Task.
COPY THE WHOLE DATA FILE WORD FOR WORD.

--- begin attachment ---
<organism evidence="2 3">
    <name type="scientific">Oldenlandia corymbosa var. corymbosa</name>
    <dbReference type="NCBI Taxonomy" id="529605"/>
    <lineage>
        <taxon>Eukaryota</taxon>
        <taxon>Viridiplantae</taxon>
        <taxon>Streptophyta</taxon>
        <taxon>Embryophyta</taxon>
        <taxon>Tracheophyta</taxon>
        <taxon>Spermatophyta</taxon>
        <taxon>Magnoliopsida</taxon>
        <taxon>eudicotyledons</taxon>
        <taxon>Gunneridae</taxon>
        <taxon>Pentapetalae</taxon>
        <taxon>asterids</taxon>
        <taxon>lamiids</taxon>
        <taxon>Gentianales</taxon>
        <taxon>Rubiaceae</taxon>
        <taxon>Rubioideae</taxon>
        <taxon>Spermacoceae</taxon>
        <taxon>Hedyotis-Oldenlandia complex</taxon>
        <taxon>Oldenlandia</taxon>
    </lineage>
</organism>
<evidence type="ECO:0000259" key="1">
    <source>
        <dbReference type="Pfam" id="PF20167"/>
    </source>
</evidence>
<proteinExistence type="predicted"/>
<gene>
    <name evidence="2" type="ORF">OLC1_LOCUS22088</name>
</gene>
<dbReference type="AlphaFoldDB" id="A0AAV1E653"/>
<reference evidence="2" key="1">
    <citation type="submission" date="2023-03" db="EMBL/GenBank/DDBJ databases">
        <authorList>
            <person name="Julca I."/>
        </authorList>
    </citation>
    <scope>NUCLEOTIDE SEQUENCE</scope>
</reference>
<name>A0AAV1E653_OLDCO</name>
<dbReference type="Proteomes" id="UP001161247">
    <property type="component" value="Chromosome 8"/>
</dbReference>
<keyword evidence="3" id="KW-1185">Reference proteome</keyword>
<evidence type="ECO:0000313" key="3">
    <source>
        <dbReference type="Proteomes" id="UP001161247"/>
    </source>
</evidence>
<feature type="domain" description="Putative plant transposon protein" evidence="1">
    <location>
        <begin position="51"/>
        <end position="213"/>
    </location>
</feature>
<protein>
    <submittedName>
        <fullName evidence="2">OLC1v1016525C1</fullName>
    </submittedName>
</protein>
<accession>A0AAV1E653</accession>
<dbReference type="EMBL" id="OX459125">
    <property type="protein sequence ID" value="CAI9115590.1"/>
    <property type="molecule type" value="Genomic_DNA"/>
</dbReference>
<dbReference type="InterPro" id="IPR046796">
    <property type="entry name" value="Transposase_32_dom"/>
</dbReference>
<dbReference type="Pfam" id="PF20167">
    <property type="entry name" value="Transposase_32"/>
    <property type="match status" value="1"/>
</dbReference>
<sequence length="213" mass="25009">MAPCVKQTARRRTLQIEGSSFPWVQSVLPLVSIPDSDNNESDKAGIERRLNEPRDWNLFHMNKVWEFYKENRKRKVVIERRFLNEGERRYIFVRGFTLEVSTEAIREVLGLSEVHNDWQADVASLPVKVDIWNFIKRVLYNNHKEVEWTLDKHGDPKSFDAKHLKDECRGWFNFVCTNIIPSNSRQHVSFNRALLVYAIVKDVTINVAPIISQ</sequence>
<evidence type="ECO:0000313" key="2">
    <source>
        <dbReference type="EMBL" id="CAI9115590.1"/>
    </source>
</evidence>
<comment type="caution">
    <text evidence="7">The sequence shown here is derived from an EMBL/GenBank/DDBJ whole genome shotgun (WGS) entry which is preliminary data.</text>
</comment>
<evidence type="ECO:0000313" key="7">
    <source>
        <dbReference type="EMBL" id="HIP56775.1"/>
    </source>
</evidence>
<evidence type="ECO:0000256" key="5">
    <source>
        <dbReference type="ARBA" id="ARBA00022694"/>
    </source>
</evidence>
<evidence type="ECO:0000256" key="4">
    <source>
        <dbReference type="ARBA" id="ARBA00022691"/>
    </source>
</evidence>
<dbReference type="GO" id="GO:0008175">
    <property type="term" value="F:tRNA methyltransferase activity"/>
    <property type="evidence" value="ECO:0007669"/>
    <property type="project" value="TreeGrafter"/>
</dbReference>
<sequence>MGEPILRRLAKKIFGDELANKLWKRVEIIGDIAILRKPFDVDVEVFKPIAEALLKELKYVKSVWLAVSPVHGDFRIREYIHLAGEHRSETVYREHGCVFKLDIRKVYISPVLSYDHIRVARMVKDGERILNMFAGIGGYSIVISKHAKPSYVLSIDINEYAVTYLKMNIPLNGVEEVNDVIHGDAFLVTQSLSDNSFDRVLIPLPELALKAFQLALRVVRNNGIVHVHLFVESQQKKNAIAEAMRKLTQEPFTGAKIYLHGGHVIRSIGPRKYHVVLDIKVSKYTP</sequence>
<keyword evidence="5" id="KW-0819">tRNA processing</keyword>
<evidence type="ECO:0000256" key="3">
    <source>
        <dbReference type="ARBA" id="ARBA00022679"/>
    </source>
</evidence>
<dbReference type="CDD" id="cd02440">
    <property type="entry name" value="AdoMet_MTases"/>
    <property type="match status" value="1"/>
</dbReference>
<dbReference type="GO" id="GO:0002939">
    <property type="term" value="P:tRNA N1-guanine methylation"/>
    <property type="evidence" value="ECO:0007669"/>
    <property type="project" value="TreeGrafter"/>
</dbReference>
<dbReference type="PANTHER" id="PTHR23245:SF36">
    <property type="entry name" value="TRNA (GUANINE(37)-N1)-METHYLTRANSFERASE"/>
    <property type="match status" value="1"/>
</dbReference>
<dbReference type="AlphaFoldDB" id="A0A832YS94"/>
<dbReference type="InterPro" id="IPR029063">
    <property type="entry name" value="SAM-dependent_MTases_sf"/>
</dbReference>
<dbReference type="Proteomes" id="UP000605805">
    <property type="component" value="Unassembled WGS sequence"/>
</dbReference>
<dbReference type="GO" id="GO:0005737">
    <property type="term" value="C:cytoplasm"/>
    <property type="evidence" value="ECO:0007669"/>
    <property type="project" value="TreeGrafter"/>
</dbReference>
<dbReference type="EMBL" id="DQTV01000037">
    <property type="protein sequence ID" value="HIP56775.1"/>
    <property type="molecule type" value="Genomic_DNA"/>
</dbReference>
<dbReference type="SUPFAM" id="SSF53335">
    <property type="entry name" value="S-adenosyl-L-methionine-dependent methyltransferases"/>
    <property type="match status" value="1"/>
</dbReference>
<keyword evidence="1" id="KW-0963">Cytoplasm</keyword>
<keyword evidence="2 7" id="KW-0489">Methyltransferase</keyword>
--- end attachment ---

<organism evidence="2 3">
    <name type="scientific">Oldenlandia corymbosa var. corymbosa</name>
    <dbReference type="NCBI Taxonomy" id="529605"/>
    <lineage>
        <taxon>Eukaryota</taxon>
        <taxon>Viridiplantae</taxon>
        <taxon>Streptophyta</taxon>
        <taxon>Embryophyta</taxon>
        <taxon>Tracheophyta</taxon>
        <taxon>Spermatophyta</taxon>
        <taxon>Magnoliopsida</taxon>
        <taxon>eudicotyledons</taxon>
        <taxon>Gunneridae</taxon>
        <taxon>Pentapetalae</taxon>
        <taxon>asterids</taxon>
        <taxon>lamiids</taxon>
        <taxon>Gentianales</taxon>
        <taxon>Rubiaceae</taxon>
        <taxon>Rubioideae</taxon>
        <taxon>Spermacoceae</taxon>
        <taxon>Hedyotis-Oldenlandia complex</taxon>
        <taxon>Oldenlandia</taxon>
    </lineage>
</organism>
<evidence type="ECO:0000259" key="1">
    <source>
        <dbReference type="Pfam" id="PF20167"/>
    </source>
</evidence>
<proteinExistence type="predicted"/>
<gene>
    <name evidence="2" type="ORF">OLC1_LOCUS22088</name>
</gene>
<dbReference type="AlphaFoldDB" id="A0AAV1E653"/>
<reference evidence="2" key="1">
    <citation type="submission" date="2023-03" db="EMBL/GenBank/DDBJ databases">
        <authorList>
            <person name="Julca I."/>
        </authorList>
    </citation>
    <scope>NUCLEOTIDE SEQUENCE</scope>
</reference>
<name>A0AAV1E653_OLDCO</name>
<dbReference type="Proteomes" id="UP001161247">
    <property type="component" value="Chromosome 8"/>
</dbReference>
<keyword evidence="3" id="KW-1185">Reference proteome</keyword>
<evidence type="ECO:0000313" key="3">
    <source>
        <dbReference type="Proteomes" id="UP001161247"/>
    </source>
</evidence>
<feature type="domain" description="Putative plant transposon protein" evidence="1">
    <location>
        <begin position="51"/>
        <end position="213"/>
    </location>
</feature>
<protein>
    <submittedName>
        <fullName evidence="2">OLC1v1016525C1</fullName>
    </submittedName>
</protein>
<accession>A0AAV1E653</accession>
<dbReference type="EMBL" id="OX459125">
    <property type="protein sequence ID" value="CAI9115590.1"/>
    <property type="molecule type" value="Genomic_DNA"/>
</dbReference>
<dbReference type="InterPro" id="IPR046796">
    <property type="entry name" value="Transposase_32_dom"/>
</dbReference>
<dbReference type="Pfam" id="PF20167">
    <property type="entry name" value="Transposase_32"/>
    <property type="match status" value="1"/>
</dbReference>
<sequence length="213" mass="25009">MAPCVKQTARRRTLQIEGSSFPWVQSVLPLVSIPDSDNNESDKAGIERRLNEPRDWNLFHMNKVWEFYKENRKRKVVIERRFLNEGERRYIFVRGFTLEVSTEAIREVLGLSEVHNDWQADVASLPVKVDIWNFIKRVLYNNHKEVEWTLDKHGDPKSFDAKHLKDECRGWFNFVCTNIIPSNSRQHVSFNRALLVYAIVKDVTINVAPIISQ</sequence>
<evidence type="ECO:0000313" key="2">
    <source>
        <dbReference type="EMBL" id="CAI9115590.1"/>
    </source>
</evidence>
<comment type="caution">
    <text evidence="7">The sequence shown here is derived from an EMBL/GenBank/DDBJ whole genome shotgun (WGS) entry which is preliminary data.</text>
</comment>
<evidence type="ECO:0000313" key="7">
    <source>
        <dbReference type="EMBL" id="HIP56775.1"/>
    </source>
</evidence>
<evidence type="ECO:0000256" key="5">
    <source>
        <dbReference type="ARBA" id="ARBA00022694"/>
    </source>
</evidence>
<evidence type="ECO:0000256" key="4">
    <source>
        <dbReference type="ARBA" id="ARBA00022691"/>
    </source>
</evidence>
<dbReference type="GO" id="GO:0008175">
    <property type="term" value="F:tRNA methyltransferase activity"/>
    <property type="evidence" value="ECO:0007669"/>
    <property type="project" value="TreeGrafter"/>
</dbReference>
<sequence>MGEPILRRLAKKIFGDELANKLWKRVEIIGDIAILRKPFDVDVEVFKPIAEALLKELKYVKSVWLAVSPVHGDFRIREYIHLAGEHRSETVYREHGCVFKLDIRKVYISPVLSYDHIRVARMVKDGERILNMFAGIGGYSIVISKHAKPSYVLSIDINEYAVTYLKMNIPLNGVEEVNDVIHGDAFLVTQSLSDNSFDRVLIPLPELALKAFQLALRVVRNNGIVHVHLFVESQQKKNAIAEAMRKLTQEPFTGAKIYLHGGHVIRSIGPRKYHVVLDIKVSKYTP</sequence>
<keyword evidence="5" id="KW-0819">tRNA processing</keyword>
<evidence type="ECO:0000256" key="3">
    <source>
        <dbReference type="ARBA" id="ARBA00022679"/>
    </source>
</evidence>
<dbReference type="CDD" id="cd02440">
    <property type="entry name" value="AdoMet_MTases"/>
    <property type="match status" value="1"/>
</dbReference>
<dbReference type="GO" id="GO:0002939">
    <property type="term" value="P:tRNA N1-guanine methylation"/>
    <property type="evidence" value="ECO:0007669"/>
    <property type="project" value="TreeGrafter"/>
</dbReference>
<dbReference type="PANTHER" id="PTHR23245:SF36">
    <property type="entry name" value="TRNA (GUANINE(37)-N1)-METHYLTRANSFERASE"/>
    <property type="match status" value="1"/>
</dbReference>
<dbReference type="AlphaFoldDB" id="A0A832YS94"/>
<dbReference type="InterPro" id="IPR029063">
    <property type="entry name" value="SAM-dependent_MTases_sf"/>
</dbReference>
<dbReference type="Proteomes" id="UP000605805">
    <property type="component" value="Unassembled WGS sequence"/>
</dbReference>
<dbReference type="GO" id="GO:0005737">
    <property type="term" value="C:cytoplasm"/>
    <property type="evidence" value="ECO:0007669"/>
    <property type="project" value="TreeGrafter"/>
</dbReference>
<dbReference type="EMBL" id="DQTV01000037">
    <property type="protein sequence ID" value="HIP56775.1"/>
    <property type="molecule type" value="Genomic_DNA"/>
</dbReference>
<dbReference type="SUPFAM" id="SSF53335">
    <property type="entry name" value="S-adenosyl-L-methionine-dependent methyltransferases"/>
    <property type="match status" value="1"/>
</dbReference>
<keyword evidence="1" id="KW-0963">Cytoplasm</keyword>
<keyword evidence="2 7" id="KW-0489">Methyltransferase</keyword>